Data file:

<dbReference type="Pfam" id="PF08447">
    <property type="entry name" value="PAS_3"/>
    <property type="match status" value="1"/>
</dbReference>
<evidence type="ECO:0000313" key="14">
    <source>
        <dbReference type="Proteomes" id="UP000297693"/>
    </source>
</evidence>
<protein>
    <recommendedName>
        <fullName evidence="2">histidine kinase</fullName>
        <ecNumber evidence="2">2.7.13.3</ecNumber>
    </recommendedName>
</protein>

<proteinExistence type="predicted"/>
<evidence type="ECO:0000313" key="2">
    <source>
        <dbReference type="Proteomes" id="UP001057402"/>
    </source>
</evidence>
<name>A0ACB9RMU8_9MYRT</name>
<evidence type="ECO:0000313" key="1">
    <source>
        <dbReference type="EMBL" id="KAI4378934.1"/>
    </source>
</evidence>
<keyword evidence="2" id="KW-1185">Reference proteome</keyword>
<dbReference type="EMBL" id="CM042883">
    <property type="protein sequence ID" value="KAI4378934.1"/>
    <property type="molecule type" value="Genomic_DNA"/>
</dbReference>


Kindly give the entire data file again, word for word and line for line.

<dbReference type="Pfam" id="PF08447">
    <property type="entry name" value="PAS_3"/>
    <property type="match status" value="1"/>
</dbReference>
<evidence type="ECO:0000313" key="14">
    <source>
        <dbReference type="Proteomes" id="UP000297693"/>
    </source>
</evidence>
<protein>
    <recommendedName>
        <fullName evidence="2">histidine kinase</fullName>
        <ecNumber evidence="2">2.7.13.3</ecNumber>
    </recommendedName>
</protein>

<proteinExistence type="predicted"/>
<evidence type="ECO:0000313" key="2">
    <source>
        <dbReference type="Proteomes" id="UP001057402"/>
    </source>
</evidence>
<name>A0ACB9RMU8_9MYRT</name>
<evidence type="ECO:0000313" key="1">
    <source>
        <dbReference type="EMBL" id="KAI4378934.1"/>
    </source>
</evidence>
<keyword evidence="2" id="KW-1185">Reference proteome</keyword>
<dbReference type="EMBL" id="CM042883">
    <property type="protein sequence ID" value="KAI4378934.1"/>
    <property type="molecule type" value="Genomic_DNA"/>
</dbReference>